Davis (25-0, 24 KO) is a threat at any of those weights, but there’s really just no guessing whom his next opponent will be; it’s not like anyone was guessing Mario Barrios after Tank beat Leo Santa Cruz last year. We know for a flat fact it won’t be anyone outside the PBC umbrella, other than a possible free agent, and there aren’t many notable free agents.

Who do PBC have between 130 and 140 of real note? Not that many people, to be honest. A rematch with Barrios probably won’t be in any great demand, and while it was a good fight, I don’t think it was so great that you can sell it again on PPV right away, if this one sold well enough to be happy with in the first place.

The most intriguing fight at 140 might be Regis Prograis, who is able to bounce around right now. The former titleholder called for it on Twitter after the fight, and he brings more to the table than Barrios, with respect to Barrios. Batyr Akhmedov won a WBA eliminator on the Davis-Barrios undercard, but if you think star fighters with the right promoters truly have to abide by sanctioning body rules, you’re living on Earth-8 or something.

Here’s one to consider a wild card: Jamal James, who currently holds the WBA’s secondary belt at 147 lbs. James is 6’2”, so would have even more of an absurd height advantage than Barrios did, but he actually has a slightly shorter reach than Barrios. It seems insane, and it is — Tank would be giving up about nine inches of height officially — but Davis is a fighter who has been steered to weird surprise fights before, obviously. And hey, FOUR-DIVISION CHAMP!


  • Julio Cesar Martinez (19-1, 14 KO) stopped Joel Cordova to retain his WBC belt at 112 lbs, which is a predictable outcome. He’s a must-watch fighter against anyone, and promoter Eddie Hearn wants him to unify before moving up to 115 for a possible all-Mexico super fight with Juan Francisco Estrada next year. The plan is for Martinez to be back in September, and if it’s unification, the most likely bet there would seem to be WBA titleholder Artem Dalakian, who has not shown any actual ambition with the belt since beating Brian Viloria for it in 2018. Junto Nakatani has the WBO title but an order to fight Angel Acosta, and Sunny Edwards has the IBF but is promoted by Frank Warren, for starters, and also has a new mandatory in Ricardo Sandoval. Martinez-Edwards would have a great story, though, as it was against Charlie Edwards — Sunny’s older brother — that a lot of people first noticed JCM.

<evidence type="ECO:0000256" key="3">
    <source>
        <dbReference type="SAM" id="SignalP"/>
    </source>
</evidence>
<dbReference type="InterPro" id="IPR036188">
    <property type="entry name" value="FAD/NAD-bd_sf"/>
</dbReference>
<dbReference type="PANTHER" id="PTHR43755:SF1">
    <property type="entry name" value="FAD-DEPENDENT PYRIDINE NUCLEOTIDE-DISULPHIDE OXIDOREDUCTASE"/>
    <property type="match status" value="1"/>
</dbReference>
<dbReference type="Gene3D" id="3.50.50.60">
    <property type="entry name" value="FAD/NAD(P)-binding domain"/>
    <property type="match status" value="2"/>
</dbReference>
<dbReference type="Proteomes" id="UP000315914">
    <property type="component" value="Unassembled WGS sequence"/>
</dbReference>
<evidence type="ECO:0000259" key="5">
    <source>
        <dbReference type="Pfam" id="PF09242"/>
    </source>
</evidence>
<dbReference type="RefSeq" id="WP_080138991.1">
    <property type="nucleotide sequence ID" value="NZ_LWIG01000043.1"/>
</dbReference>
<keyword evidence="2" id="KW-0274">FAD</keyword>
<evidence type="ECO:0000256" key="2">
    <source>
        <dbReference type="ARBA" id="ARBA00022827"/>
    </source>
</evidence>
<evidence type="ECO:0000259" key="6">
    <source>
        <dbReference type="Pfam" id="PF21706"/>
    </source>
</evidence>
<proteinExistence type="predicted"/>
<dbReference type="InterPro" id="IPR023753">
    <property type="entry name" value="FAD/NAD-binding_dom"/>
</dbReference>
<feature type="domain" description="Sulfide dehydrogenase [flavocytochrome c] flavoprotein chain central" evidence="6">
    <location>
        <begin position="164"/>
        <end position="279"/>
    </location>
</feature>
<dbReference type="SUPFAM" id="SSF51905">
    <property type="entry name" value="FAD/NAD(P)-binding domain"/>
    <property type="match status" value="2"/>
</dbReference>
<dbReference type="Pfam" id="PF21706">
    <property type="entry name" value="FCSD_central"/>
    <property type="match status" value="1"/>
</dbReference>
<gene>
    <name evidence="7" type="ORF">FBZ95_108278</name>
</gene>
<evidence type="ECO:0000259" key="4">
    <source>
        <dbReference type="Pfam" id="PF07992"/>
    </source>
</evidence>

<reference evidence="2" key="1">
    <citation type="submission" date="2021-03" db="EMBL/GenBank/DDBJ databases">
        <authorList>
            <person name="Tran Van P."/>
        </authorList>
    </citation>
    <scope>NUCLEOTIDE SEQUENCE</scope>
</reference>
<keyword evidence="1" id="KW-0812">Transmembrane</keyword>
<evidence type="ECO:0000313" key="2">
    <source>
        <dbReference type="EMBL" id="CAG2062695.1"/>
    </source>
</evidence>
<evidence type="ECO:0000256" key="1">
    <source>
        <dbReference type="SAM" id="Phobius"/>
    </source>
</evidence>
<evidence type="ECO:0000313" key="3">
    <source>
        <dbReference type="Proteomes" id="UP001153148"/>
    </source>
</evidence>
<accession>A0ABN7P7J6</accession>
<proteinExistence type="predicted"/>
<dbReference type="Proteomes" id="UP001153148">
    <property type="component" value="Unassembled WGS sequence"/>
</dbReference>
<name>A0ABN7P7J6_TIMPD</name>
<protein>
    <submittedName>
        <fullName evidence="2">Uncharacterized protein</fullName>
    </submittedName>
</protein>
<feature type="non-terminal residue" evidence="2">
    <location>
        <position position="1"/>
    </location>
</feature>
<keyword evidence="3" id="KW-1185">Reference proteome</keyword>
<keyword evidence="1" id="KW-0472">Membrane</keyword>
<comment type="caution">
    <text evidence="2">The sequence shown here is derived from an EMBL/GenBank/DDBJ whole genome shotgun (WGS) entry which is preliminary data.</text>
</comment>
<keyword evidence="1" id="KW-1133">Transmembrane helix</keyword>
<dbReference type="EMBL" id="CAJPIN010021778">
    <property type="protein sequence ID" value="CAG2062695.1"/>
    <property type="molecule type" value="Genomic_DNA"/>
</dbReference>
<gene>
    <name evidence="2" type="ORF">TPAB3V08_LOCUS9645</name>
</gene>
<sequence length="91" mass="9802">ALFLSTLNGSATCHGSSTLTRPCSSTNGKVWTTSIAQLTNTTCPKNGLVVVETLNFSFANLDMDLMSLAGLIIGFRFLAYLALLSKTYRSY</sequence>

• I’d expect Erickson Lubin (24-1, 17 KO) to fight the Charlo-Castano winner, at least if it’s Charlo. Lubin’s win over Jeison Rosario was a WBC eliminator, and the Charlo-Castano winner will be undisputed champ at 154 lbs. Lubin has wanted the rematch with Jermell Charlo, who stopped him in one round back in 2017. Lubin’s a smarter, better, more prepared fighter than he was then. If Brian Castano upsets Charlo, they probably do a rematch.
  • Janibek Alimkhanuly (10-0, 6 KO) took a step up and delivered big, dominating Rob Brant and forcing a stoppage after eight rounds. That puts Alimkhanuly right in the mix at 160, a division that desperately needs fresh blood. You can probably expect a sideways step at best next, in all honesty, because the best in-house fight for him to make at Top Rank would be Ryota Murata, who is reported to have a December deal in place to fight Gennadiy Golovkin in a unification.